The Daily Review from Decatur, Illinois on July 8, 1914 · Page 6
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The Daily Review from Decatur, Illinois · Page 6

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Wednesday, July 8, 1914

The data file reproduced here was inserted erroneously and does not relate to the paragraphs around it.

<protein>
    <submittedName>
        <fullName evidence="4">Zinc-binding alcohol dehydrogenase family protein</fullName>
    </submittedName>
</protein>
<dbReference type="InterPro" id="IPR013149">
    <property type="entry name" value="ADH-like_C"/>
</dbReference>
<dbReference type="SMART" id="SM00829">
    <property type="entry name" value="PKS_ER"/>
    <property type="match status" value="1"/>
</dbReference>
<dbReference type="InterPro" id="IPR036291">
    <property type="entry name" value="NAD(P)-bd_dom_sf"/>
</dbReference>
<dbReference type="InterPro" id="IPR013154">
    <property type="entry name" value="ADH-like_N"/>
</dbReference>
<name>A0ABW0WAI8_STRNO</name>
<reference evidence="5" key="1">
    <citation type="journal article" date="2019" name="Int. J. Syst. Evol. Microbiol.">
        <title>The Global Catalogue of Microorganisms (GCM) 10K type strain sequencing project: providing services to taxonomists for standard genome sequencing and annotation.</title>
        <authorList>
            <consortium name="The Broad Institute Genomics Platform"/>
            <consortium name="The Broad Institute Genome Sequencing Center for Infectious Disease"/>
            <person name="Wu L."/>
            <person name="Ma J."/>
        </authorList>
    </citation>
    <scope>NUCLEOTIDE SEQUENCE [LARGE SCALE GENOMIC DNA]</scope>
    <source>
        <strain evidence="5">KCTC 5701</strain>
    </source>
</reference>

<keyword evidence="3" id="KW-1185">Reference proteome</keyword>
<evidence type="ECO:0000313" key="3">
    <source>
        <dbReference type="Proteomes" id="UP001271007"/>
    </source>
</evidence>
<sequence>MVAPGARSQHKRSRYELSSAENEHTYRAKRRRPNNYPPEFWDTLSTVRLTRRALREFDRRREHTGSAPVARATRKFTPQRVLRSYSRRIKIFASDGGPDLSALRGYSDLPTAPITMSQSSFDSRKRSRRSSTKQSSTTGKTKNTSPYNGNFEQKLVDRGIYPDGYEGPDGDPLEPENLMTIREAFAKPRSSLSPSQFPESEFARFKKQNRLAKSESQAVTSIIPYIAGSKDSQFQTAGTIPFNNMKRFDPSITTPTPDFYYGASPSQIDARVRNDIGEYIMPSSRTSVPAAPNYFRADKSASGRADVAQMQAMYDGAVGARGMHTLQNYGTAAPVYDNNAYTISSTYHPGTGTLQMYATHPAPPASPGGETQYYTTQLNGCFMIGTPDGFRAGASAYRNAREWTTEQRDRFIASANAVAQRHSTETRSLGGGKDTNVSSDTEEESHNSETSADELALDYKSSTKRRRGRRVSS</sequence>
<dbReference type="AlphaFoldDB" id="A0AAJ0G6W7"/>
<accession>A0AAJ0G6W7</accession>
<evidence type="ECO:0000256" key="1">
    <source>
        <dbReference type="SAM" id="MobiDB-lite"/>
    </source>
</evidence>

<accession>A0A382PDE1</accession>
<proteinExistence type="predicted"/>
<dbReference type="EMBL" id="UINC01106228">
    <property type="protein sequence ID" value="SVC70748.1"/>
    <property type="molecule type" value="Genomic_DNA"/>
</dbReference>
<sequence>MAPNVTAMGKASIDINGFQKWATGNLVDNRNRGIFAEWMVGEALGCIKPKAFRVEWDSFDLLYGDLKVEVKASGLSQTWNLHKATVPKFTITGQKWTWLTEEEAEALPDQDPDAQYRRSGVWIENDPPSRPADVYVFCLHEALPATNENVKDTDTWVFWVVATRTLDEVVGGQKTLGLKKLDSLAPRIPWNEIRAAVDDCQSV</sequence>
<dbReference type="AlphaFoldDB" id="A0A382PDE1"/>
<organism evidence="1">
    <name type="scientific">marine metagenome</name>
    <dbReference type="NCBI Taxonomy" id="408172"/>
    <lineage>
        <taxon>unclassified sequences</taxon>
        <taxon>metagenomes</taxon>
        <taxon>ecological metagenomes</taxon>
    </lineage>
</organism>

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Page Six T H E D E C A T U R R E V I E W THE DAILY REVIEW. PUBLISHED EVERY DAT. «t the Decatnr. Illinois Foitottlce ·0 Mcond-claM matter. The Review Publishing Co. DECATUR. ILLINOIS. Off1c« In Review Building, corner of Ualn Ud North street*. Advertising rates made known on appll- Mllon at tblj office. TERMS OF SUBSCRIPTION. DM year Cln adv«nc«, J5.00 UK month! ln advance) 2.50 Three monthn (In aa»anc« X25 f«r Wfek 10 months; he has practically passed out of their memories. Teachers should get a l i t t l e closer to modern developments in Mr. Carnegie's story. Somebody is onlv t r y i n g to joke them with the tain t h a t Carnegie is any longer a millionaire. « O I G SOME OURSELVES. The Oerbcr f a r m near Argenta Is In the Garden ^pot, and this time it has mode a prent showing. They have j u s t f i n i s h e d threshing t h i r t y - f i v e .icres, of wheat on that farm: it averages ·!! 1-K hushels to the acre: to [;ike s t r a i n off the memory call It f i f t y And this was a fielci That federal grandjury that ac-ted in Iowa a few weeks since did the record performance of f i n d i n g t h i r t y - s i x plumbers, every man of whom is "not guilty." We can know there must be something- wrong with the season when thev are quoting home gown tomatoes here In July at IS cents a pound. The f a r m e r who has had less t h a n f o r t y bushels nf wheat to t h e acre should r e f r a i n f r o m t e l l i n g his troubles in company. rJZXJ^MSZWZ^ I .-..shM. an acre. And this was a fielc, j Th, story is that we had ^ arrest, w r t i n n g of HI. objectionable natim-.^Ev^r! , nf t ] l l r t y . f i v e a c r p 5 i r e member; it ; in t h i s d e l i g h t f u l city in the month nf ?i\V'c!!n!!S'-S' ( .'"n t 'th"'"'harnc.-?e? r una r e i i n - ' ,,. ^^ ,, , j t t le patch specially tended in i J u n e . Isn't t h i s a rather s t i f f p a r e ? b l l l ' v o f t h e a d v e r t l h e r and t h e t r u t h o r i l i c rirr;-».-ntiitt"n» in.iclc K r a f l e r a of The J i f - vl^iv w i l l cnnt«r a favor If they wi 1 1 p r o m p l l v report n n v f a i l u r e on the, p.irt ot nn ac!vr'rtl«r to nrike K"f.l ntw r-presenta- tlnrt rnnnlrr-d in a R e v i e w n d v r r t l p e m c i i t Snl.sTir.er8 l e a v i n g t h e city for the s u m m e r m a y have The Review m a i l o r t tr i n - m d.illy w i t h o u t addi- tmn-il rliar::. 1 A'td r ess changed as o f l n .18 nefe.-sarv. h ' l t both old and m w should br. Kiv. n. N o t i f y hy phone or po.-tai card. THE R B V I K U - PITB. CO. TIII::H O h a r ' e p w n h p t h e r n l v c r y l t .. ! ,^d tv N . i t i l n n n n n t Pt. i t i . r r r e n . - d b v t h U s'l.iul I t a B..OI! » i-.I M S t i r e o f t h P r - s i . l r n t m a n iv.'.o r r and -i nl-' = i.ac'" I i a b f f v . | of r i n c i n t i l l o n t l ' H s n n l l pii ·s Mr. T i a b r n v s-n n ? d n n d h e p i i k t . } * f f o n t n -how t h * i t h p s e a corner. It was a srood f i n a l i t y of w h e a t , of cnurse; t h e q u a l i t y is all right "when -- i yield s r j ts Mff. This kind of wheat in f'hiraso is selling: at close to 80 cents a h i i P h e l . This is at the rate of $40 nn acre for t h i s crop, delivered in i " h h a ECO 1 Tt IP a big story, but theru is no d o u M ap to its correctness. There was n t i m e when wf used to read of whoat. r rop-= in C a l i f o r n i a t h a t made f o r t y bushels to the a c r e -- t h a t s t u f f was generally regarded as just ==om»- I morp of HIP story t h a t m i g h t be ex- I p f ' ' t f d out of C a l i f o r n i a , j T\ w i n h a v e to hp a l i t t l e more j rf spec t fill the n**xt t i m n we hear a j t . i l l w h e a t story from a n o t h e r state. | \Ve h a v e jrone fn for some record? of ] our n w n , -nid we P^Ptn to he In earnest a b o u t it TVhnt a p i t y we co\i1d not have n d e p a r t m e n t of government to pa?F o'it a tip in advance when one of w h e a t years comes nn t h e I hoard?. A f t e r three m o n t h s we e n t i t l e d to a real rain. u g h t to be TEN YEARS AGO TODAY IN DECATUR JULY S. 1004. T i \ e n t v - f i v e babies with their mothers a t t e n d e d a cradle roll party at the (,'ongrr-paltonal church. \Vord w a 5 I'umored from L i t c h f l e U J t h a t t h e * nrmirr's j u r y after a Ions and e x h a u s t i v e I n v e s t i g a t i o n had de- clr.red hy t h e i r verdict t h a t nn hlomn ·\\as attached to the Wabash for the ^\ reck. T h i r t y - f i v e friends of W. H. Foster si; r prised him on his t wen ty-foil rt-h b i r t h d a y . i '. t h " .it S a n d o f o p s r i ( h :=. nnii who nr .T= The m-eat success of the c h a u t a u q u a s t r o n g hopes of a i\f\v b u i b l i n t r in w h i m to hold f u t u r e g a t h e r i n g s of t h e k i n d . Ti-"»ld - n t r t he p n M l r . n -| -\- pi' 1 t b f l t u h \ t ^ ; i r b t i m p l . i n t HISTORY OF CIVIL WAR DAY BY DAY j t n p n r t n n t w M i M-nv T\ f U - i r n ' \ V b - dn.-.c H P ET!V*- t ) i - 1 - t w v r ?;=..'M-.n* T f i - n ' t '.#·- n « i « - f b*- w « h t - ' I ' - n a i ^ ; i n v p a r t n' ir^T th** =*-r\ i r f s of l i n t p . - i r t i r u l n r j I . u \ ' T - f o r ]--·- . I f TV- r n n M l i i r o t h e j « T r n r - I n w \ er f n r ·J' 1 ." !"* ^ v n u l r j n o t j t h i n e «f off.-" i n IT h i m $ " f . A n d nf \ r o t t r s f HIP p a r p p is t r u r n f t b ^ p h v p f - r i n n '-nll*-fl bv t b e r l ~ h rmn. Th* 1 r l ^ h m ? i n i n t h i p r a s p is n f i f t h ( v OT»P t o M i m e , i f h l i i n f t h p r r I"-. T n TTIOPPV It \* t o t 1 * 1 h f f l HP w m j H nt*t Ktvp f hp r n l l f CP p r o f ^ r p f ^ r $1 . " ^ A f a y»ar t f t h ^ m a n f / , n l f l b p en f n r *t r.on .That r l r h m - i n r - n v p v.-hnf h* m n ? t f o r tjp porvli'p h r t w a n t s , n n t a p n n n y roorp. . t p n ^ b p r will not ept any PV o u t o f i h n t rlc i m a n bv ·r n n d t h p H n r t o r . T f th* 1 to h.ivp morp P,TV . he will hft^e to fltrtit his nwn h a t t l p to »«t it. MpTrt!onJTie th** I n w y p r n n f l t h * doctor iwlll nnt e^t t h p t p n r h f - r o n n n r h t o b u y s a l t . AT A BARGAIN. A train we h a v e tb* 1 story t h a t d i n i n c r rar s p r v i ^ p does not pnv It? %rav on t h e XVn^a^h t n i l r n a d ; and probably the same story is to be had from most of thp bier railroad systems of the roun- try. Tn tpn m o n t h ? the Wabnsh has loPt ?4?-.7H.nn on t h i s pprvice. This lo?.= ip nt thp n i p of ^1.^71 a m o n t h , a l i t f i * ^ m n r p t h n n $150 a rtnv. Of r o n r p p die mnn who g~oes i n t o 9 d i n i n c r ("if -inrf order? and r a y e : f° r a srnnil mpal '·nn't nnrUTstand how the biipinp = c r n n bp r o n d n r t ^ r ] at a loss. HO irmv c:M pi-pf(% - sroorl meals at h o r n r ; anrl hp knows thpy don't co-st more t h a n a t h i r d or a f o u r t h what hp p n v ? on th* 1 d i n e r . General Sherman's forces had not B u t " n i p c r.nr ^prvlcp i? a losing yet rome up to the retreating southern P r o p o s i t i o n . WP have had t h P story j army which had left its position- «« FO long- and from so man\' quarters j t h n t t h - r e is now no room to d o u b t it. Th^ m a n w h o c o u n t s the cash and pays t h f h i l H says the linslnwR doesn't i ' * i r i n d he ousrht to k n o w . And if von nn» t r n v e l i n c it m a v he T\ o r t h \ our w h i l e to remember t h a t von rm- offpi-pj a h n r s a l n back In the ilin**r. rir to t h a t car and Ket for SI.50 a rn^nl t h n t rosts the company not IPFS t h a n ?-· ^n p should not overlook F'ieh n n n p p o r f u n i t v to beat the high eost of l i v i n e county and otherwise, There are more Democrats than Re- r-nbl leans living- in the Pixth circuit. Yet, in all counties, except Moultrle. Republicans polled nearly twice as m a n y votes in the primary as the Democrats did. \Vhy? Simply because t h e i r voters have a degree of p a t r i o t ism and p a r t y spirit which makes t h e m ashamed nf themselves if they f a i l to vote. The Republicans know how to be a d o m i n a n t party. The secret is, t h e y have the voting 1 habit. And I wish to say now, for the benefit of my f r i e n d air. Enochs and of t h e cause of Democracy in general, T h a t unless our Democratic voters copy a f t e r t h f R f - p u h i i r a n s and . get th* ha'hit nf v o t i n g (every man of us) in ,*11 plfctions, we aro goinff to lose immediately the splendid opportunity we !inw h a v p for Democra tic control of oui g o v e r n m e n t a l a f f a i r s . It may bo true t h a t some who ass u m e to be Pemoi-ratir leaders are un- w o r t h y to he f o l l o w e d ; and at times ban c a n d i d a t e s may secure nominations on our party's ticket. But these i l l s are nni correct fd by s t a y i n g away from elf t i n n s and p r i m a r i e s . The remedy is for voters all to participate in t h e i r p a r l y ' s affairs, and eliminate t h p u n w o r t h y leaders, p u t t i n g honor;I!I]M men in t h e i r place? as leaders. A -id hy 5:01115 to the polls of all elec- T I'm* 1 a nd v o t i n g for all wort hi candi- ' J . i l p y of our party, and a g a i n s t all u n - u o r t h y ont-f- A non- v o t i n g Democrat t- not as had as one who votes against IT is own p;irtv'p worthy candidates, but he i-- h a l f a s bad, and even more than. l i a ' f . for he sets a bad example for ot hei s. 1 would Appeal to a i l Democrat if? \ o t e i s to gt-t the voting h a b i t -which l i a ^ kept t h e R e p u b l i c a n party in power for so m a n y years, and then s 1 1 c r e ss'fs a r p sure to bo on our side, principles of our party are Mayor Dinneen Has Ordered Eight of Them. Mayor Dinneen expacts eventually to have the new style cold water drinking fountains installed in all parts of the city. He has ordered eight, but they have not all come yet. Two have been installed at Fairview park, one in Tnrrence park, and one at Grand ateime and Calhoun streets. Everything is ready to install the one at Water and Marietta streets. It is the i n t e n t i o n to have one at Lildorado and Illinois streets, one at Oakland and West Main streets, one at Wood and Broadway and one somewhere in the southeast part of the city. If these prove as popular as is expected more will be ordered, for ottier sections of the city. t.»- The i j c h t . K f * p r r t f i U l \ J A A I E P L HICKS. I,nc?il millers marked on I he boar STi cent? a bushel for new w h e a t as s i n r t r r . Dr. and Mrs. H. C. Jones left for two weeks* t r i p on the lakes. LEIBYS LEAVE FOR THE WEST W i l l \ Islt UmiKhti-r, Irene, lit Deer I.ortsc. Mont. Mr. and Mrs. Ceorge Leihy and Mrs. A. .1. Ston-r left Wcdm-sday for the west to sp"iid the summ. r. Mrs. Ston- ·r w i l l go to S p i t t l e . Wash., and Mr. -Mrs. L,eiby will stop off at Deer j ;e, Mont., where thev will visit I Wednesday Evening, July 18.1914J WEDDING REFRESHMENTS FOR FORT\ On North Water of Dark, Glazed Brick. l a n d Lod t l - e l 1'n. d a u g h t e r , Mrs. (Ipor^,-. M^Mlll- T h o i r other d a u g h t e r , Miss Irenf JUI.V 8. 1*04. Th* u n i o n lines u n d e r General Grant a b o u t Petersburg were slowly drawing: closer to the southern fortifications, and picket tiehting was almost continuous. General Grant's position enabled him to bide, his time, and th surrender of the town was certain. KLiiesaw m o u n t a i n , a f t e r Sherman's strategy had secured the position. who has been t e a c h i n g ... .... n o r m a j u n i v e r s i t y of Idaho, will hf-r p a r e n t s in Deer Lodge, and J L I I . S w i l l all spend t h e s u m m e r t o - Pt-.ther Mr. and Mrs. I.elbv expect go on to t h e coast, v i s i t i n g P^rt- I-:nd. S e a t t l e and o t h e r citic-s before ins: in September or October. And ttt« I t«arh" POf« MAN VOW. T h e r p IB n story t h a t A n d r e w Car- Jirsrlp rnfl v (*iv*» R, h i i n d r f d m i l l i o n dol - larp I n t h p I n n M i n e r o f l i h r n r i p ? ; In c o u n t r v riictrictP. XV e b n v p t h l ? story f r o m P f . T^nul, a plncp w h e r e t n a f h e r ? are holdins: n M* m p p t i n p . We "who hparrt and read Mr. C a r - ttejde's spperhes a n d Tv-ritincrs in ore t h a n ri dozen year? aj?o r a n ' t h r i n c ourselves tfi bplieve t h r r e is s u b s t a n - tial f o u n d s tion for t h i i story. We r a n ' t b^llevp t h e m a n h a p t h e monev. Mr. C a r n p ^ i p is the onp who lonp; «go t o J d T I P t h a t f b f m n n w h o dies r f r b f l j p c c l i ^ c r . T P p r J -- n r i * i m n i P ' T i a t o l v he h i s m r t n p v a w i y . t n man dr!np -with a o l l a r ? a f t e r a l l t h e s r w wf-ll f i l o n E r in .*· l i ? p p hp may be, c a l l W n u M a man nf his s t a k e chances on M'K DO'T KNOW THEM. ,i t u n l « i v last n terK-mpnt buiUlmsr w:i- wrci'kprl in New Ynrk by p r e m a - t u r e p \ p ] r s i r t n of n bomb. Three men d p s r r i l e d a*, anarchr-ts were killed in the w r e n k i n * of the place. Presumably r h ^ v wpre f nea c^d at work on th h n m b at the t i m e of th'- explosion. Also therp IP a fftellng this bomb was intended for use in, t h e I n t i m i d a t i o n of the Rockefellers I m m e d i a t e l y th=re was a move on rhp p a r t of p p v p r w l a n a r c h i s t ? in New York to sp-cure a p u b l i r funeral and a bis demonstration for the men who killed themselves in this way. And it wan made plain that if thp public f u n - eral was permitted there would surely he n big: demonstration. Under thp circumstances of this case you would think the surviving an- a r c h i s t s would feel like having: the funerals of the victims of this explosion as quiet as possible; you would not t h i n k they would care to direct f u r t h e r a t t e n t o n to the happening. Rut we. who live at thip distance k n o w m i g h t y little about the ways of anarchists In New York a n d that neighborhood. Well. WP need not yearn to learn morp about them. E. C. Buckley Tells of Capture of the Tampico. n n Dr. Lynn M barnes will next week bc-gin the erection of a new b u i l d i n g at 525 North Water street. The bulld- ins '"'ill a d j o i n the b u i l d i n g now occupied by the beggett Dye works and will have a frontage of forty feet and a depth of sixty feet. It will consist of one story and basement. The b u i l d i n g will be handsomely and s u b s t a n t i a l l y constructed of dark, Klazed brick. It "will contain two business rooms. Dr. Barnes owns two resi- d t n t lots in that l o c a l i t y and later lie exnerts to build on the second one. The b u i l d i n g first to be undertaken ·will be started as soon as the tenants h a v e vacated the old buildings. Dear Miss Leonard: If I am not troubling .you too much, I would much appreciate your letting me know through your column in the pa'per what refreshments and how to serve in the least expensive manner for about forty persons at the wedding reception of my sister who lives with me and who Is to be married on June 27 at 7 o'clock on the evening. Thanking you In advance. MRS. ELIZABETH C. B. So many weddings take place in the early summer that it is quite possible that other people beside the writer of the. aboxe letter will be interested in the serving of wedding refreshments. Since this reception is to take place In the evening, I assume that buffet refreshments will be served and am plan- n i n g the menu on that basis. I would suggest the following: Jellied chicken Molded salmon Lettuce and ribbon sandwiches Olives Pink and white mints Ice cream Cake Punch Coffee It Is q u i t e as necessary in planning for buffet refreshments to arrange for plenty of service as it is to arrange a satisfactory menu. Many an excellent menu has b5en spoiled in the serving. The hostess should see to it that when! a guest has salad, he also has sandwiches; that the cake is passed with the ice cream and sugar and cream with the coffee. Most careful arrangements should be made also to have all dishes that have been used promptly removed. If any dishes are allowed to clutter the table, the effect will be most undesirable. The table should be laid with a dinner cloth which may be as elaborate as one can afford. Arrange a centerpiece of flowers. Around this set the two dishes of mints and two of olives. At one end have a platter of the jellied chicken, and at the other a mold of salmon. In between put plates of sandwiches and cake. Beside each salad dish set a- pile of plates and napkins and see that these are replaced as fast as needed. The punch bowl and glasses may be set on a separate table In some convenient corner of the room and two young f r i e n d s . o f the b r i d e may be invited to assist there. Some on" must be provided, also, to remove the used glasses as they are returned. i To make sandwiches, buy four loa)e«. of white bread and two ot srahm.ml.it the same size. These, if properly at. will give about 150 sandwiches, whrlt la nearly an average of four for eajti guest. In preparing the ribbon Ml*-. wlches, out the bread in Mllces lengu- wtse. Butter the slices and put togeti- er. having a slice of graham betweti two slices of white bread. Trim and nf these crosswise. The sandwiches can t» made early in the afternon and In rr. der to keep them fresh they must In covered w i t h a cloth, wet in hot waf^f and wrung very dry. If the day ,i» warm and the cloth becomes dry »t it a second time. The platter of Jellfert chicken may be garnishtd with I*tt«» and served with mayonnaise dressing The molded salmon has a cream dree- ing and may be garnished with lettuci, cress or parsley as preferred. To make th« jellied chicken. coo| about twenty pounds of the fowl--a.v five four-pound fowl--in six quarts a'. water to which has been added season. Ing in the shape of onion, parsley, car. rot and bay leaf, tiet the chicken sirn. mer-until the meat falls from the bonei Then separate the meat, mixing th» light and dark in strips. Strain th» broth through a cheese cloth in order to remove the seasoning IngreilenM and put a layer of one and a half lnch« depth In a level pan. Under . ordinary temperature, this will jell when coW. but if the day is very warjr, add a ho^c or a box and a. half of gelatine to tfc» stock so there need be no !«ar of Ha hardening property. When the layer of jelly Is formed In the bottom of the pan. put in the strip* of meat and pour the rest of the stoclc over. Then let it cool on ice. , For the molded salmon, makaa boll* 1 ^ dressing 1 of one and a half taHespoon- f uls each of salt and mustard, bur and a half tablespoonfuls of sugar. ne anil a half tablespoonfuls of flour, sfc egss. three-quarters of a cup of vim-Jar and two and a quarter cups of milk,mixed together and cooked over hot -water. Add a, box and a half of granulztid gelatine. Flake three cans of sain* a n l pour the sauce over It Into tie mold. At serving time, beat up three c-jps it cream, add a. tablespoonful am a half of Bait, s. scant half teaspoonfulof paprika and slit tablespoonfuls of -inegar. t/AXJRA. iEONUlD. Hi to h u n d r e d m i l l ' o n --l f u r s " KP i? no ·· nd of r n u r p p rpa ed nt a n v time. well known vip ha v i n e a h u n d r e d million? a r o u n d ? T h a t f i f f u i p would p i j r p l v P o u n d , some- t b ( n ar 1 i k ** d issrra PP. acror d i n g to th e t p a ^ h i n c l a i d dnwn bv Sir. Carnegi^ 1 himself. WP can't irnaprinp he has any such piira. And Tve are told further that tax assessors nre u n a b l p to find that he IP now 3 rU-h man. He would srivp. r o n n t r y I f b r a v i p - a hundred millions if hf had the monpv. of course; he -would do a n y t h i n g to be rid of it. But a dozen y^ars ago he told us he would not be caustht w i t h such goods on his persons. Even the I. "W. "W. realize he is a. poor man; they are not making 1 attacks on Tiim. TJpton Sinclair. I^incoln Steffens and all !n that s^honj mention Mr Carnegie's name not oftener than once in three THEIR FINISH. lerta of Mexico has sent word to n^neral Funston at Vera Cruz that a tew h u n d r e d or a few thousand former H u p r t a adherents, all armed, have m u t i n l r r l : and Punston is advised to be on the lookout for an attack by them. If such attack iR made Huerta will not be held responsible, In view of the w a r n i n g he has given. And it can be added that Huerta will not be troubled further by these mutineers if they persist and really do m a k e an attack on General Funston's forces. When he and his men get done with the mutineers there will not be much of them left. Huerta need not give himself any f u r t h e r worry about mutineers who are foolish enough to attack General Funston; they are Just about at the. end of their mortal string.' Board S t e a m s h i p New O r l e a n s La. Poz. Mexico Editor "Review: I am writing yo\i about the last naval battle between two Mexican gunboats, the f e d e r a l gunboat Guerrero and the rebel boat Tampico. This was the third battle between these two and I have witnessed them all. I was on the U. S. S. New Orleans and we -were detailed to act as the Guerrero escort. She first blew up a rebel transport ot Q-uaymas n.t the month of the Taqul river and then steamed on to Topolobompo where the Tampico was anchored at sea. Beth of her engines were dead. The Guerrero opened fire at about two n i l c e awav and steamed towards the Tamrlco, which answered almost ev- ry fire of the Guerrero. The Guerrero firefl about 170 times and the Tampico about, f i f t y . The Tampico powder was damp and U was Impossible for them to get any range, as one would go over and the next one short. One of the Guerrero shells went through the Btern of the Tampico and she c a u g h t fire and was soon In flames. The crew, with the ex- ·eptlon of ten. deserted her. The Guerrero ran them down and caught them In their boats. The chief engineer and captain shot themselves ra- th»r than be captured. "We. put to sea and captured the rast of the men on the Tampico before she went down and we still have them, and refused to t u r n them over to the Guerrero. Our prisoners do not tn leave, as they were almost starved, and they t h i n k T'ncle Sam's ships, are like home. "E. C. BUCKLEY." When an elevator man wishes to know how much wheat he will get In a day he counts the threshing machines in his territory. He knows he will get every bushel they turn out, and just as fast as it can be got to him. Tou might think wheat about as perishable a crop as strawberries. DRESS CLEARANCE $10.00 Street Wash Dresses At $3.95 Included in this lot are some of the best values of the season. A fine lot of new Summer dresses, all excellent new models, including_plenty of x fects. One of the best values we have sver """~ " offered, and coining right at thia time, when you have weeks of wear ahead, should make them doubly attractive. Every dress worth double the price and a number worth 110.00. Special A Clearance of Silk Suits At $10.00 To those who have wanted to own a fine silk suit, bu^did not feeUike p*yin« $25.00 to $40.00 for one, this announcement ~ ^^ should appeal immediately. These suits are from our regular stock and were purchased to sell up to $40.00, and are the best values we were able to secure. ' Every one a new model of the latest style and at this price should not last very long. Special 50c CORSET COVERS FROM THE PEOPLE. Get the Voting Hnhlt. To the Democrats of the Sixth Judicial Circuit of Illinois: Delbert R. Enochs, our nominee, for circuit judKe, is a worthy man deserving of all tiic support w? can srive him. He will spend his ene.rgies and money making a hard campaign for the success of our party, at-.d in return what will we. as Democratic voters, do? Many of you (and I e l i m i n a t e myself front this critic-Ism because 1 make it :ny binding: d u t y to vote in all elec- tione, and to assist our party whenever I c a n ) , will stay away from the rolls on election day, and others may for trivial or u n w o r t h y causes vote for a candidate of some o t h e r party. Our stay at home Democrats have already put our candidate at a his disadvantage by not voting in thp p r i - mary last Saturday. Our p a r t y is the dominant force in A m e r i c a n politics today. We control most of th" o f f i c e s from president down, national, state, CHILDREN'S COATS ONE HALF PRICE In order to make quick disposal of all children's Spring Coats we offer you choice of our entire stock at just half the regular selling price. SPECIAL 25c. A. special purchase places us in possession of a lot of fine Corset Covers at a price far below their real value. Lace and embroidery trimmed in very pretty designs, a regular 50c f\ f ~ value--Clearance sale ArftF V CHOICE OF ALL SPRING WOOL SKIRTS SOLD UP TO $10 AT $2.95. To close out quickly all remaining spring Wash Skirts we have decided to place them all in one roup regardless of selling price or cost and sell them at one price. Value. _ . . ^.95 Pattern Cloths 150 pattern cloths in the fine Irish linens, satin damask, with borders all around. All beautiful designs. Values up to $3.50. All sizes up tn 8x12, divided into two lots at d» 1 \ t .$1.05 and «J1«'*O Lunch Cloths Pure linen lunch cloths and table tops, warranted all pure linen goods, some are hemstitched. All 75c values to close out at. .once at each up to $10.00. Special.. Sensational Suit Bargains For This Sale At last we come to the final Clearance of all Spring and Summer garments, and the prices we have placed on them will move them out quickly. $1 GOWNS 75c. These gowns are regular fl.OO and are made of fine cambric and crepe in all the different styled; Clearance sale price.. $4.95 BLACK AND WHITE CHECK SKIRTS $1.95. Here is a chance to own on« of those popular black and white check skirts. Made of cotton basket weave cloth and sold at $4.95. Special .-. $1.95 COATS Values worth up 39c to $22.50, choice to out your close $1.25 Lunch Cloths 69c 36x36 pure linen lunch cloths with hemstitched edge. Also 45x45 pure linen table tops, excellent for breakfast cloths, etc, best $1.25 values reduced for July clearance sale for . . ' . . . . $5 SUITS Values worth up to $35.00, choice to out your close $3 69c 60c Dresaer Scarfs 19c 50 dozen of drawn work and embroidered dresser scarfs with hemstitched edge. Atoo pure linen tray cloths, round centers and Mexican drawn work scarfs and centers, valnes up "1 Qj* to 50c, choiee At/V lOc Linens 3%c 25 dozen of round centers with scalloped edge. Also fringed napkins QJL*» in lOc values for.. O2V» Japanese Nainsook Just received, another ca«e of that popular Japanese nainsook, the ideal fabric for dainty underwear and children's dresses. It comes 42 inches wide, a 35c value for July learanca, a 10- yard piece for $2139 iN£WSPAP£r lEWSFAFERl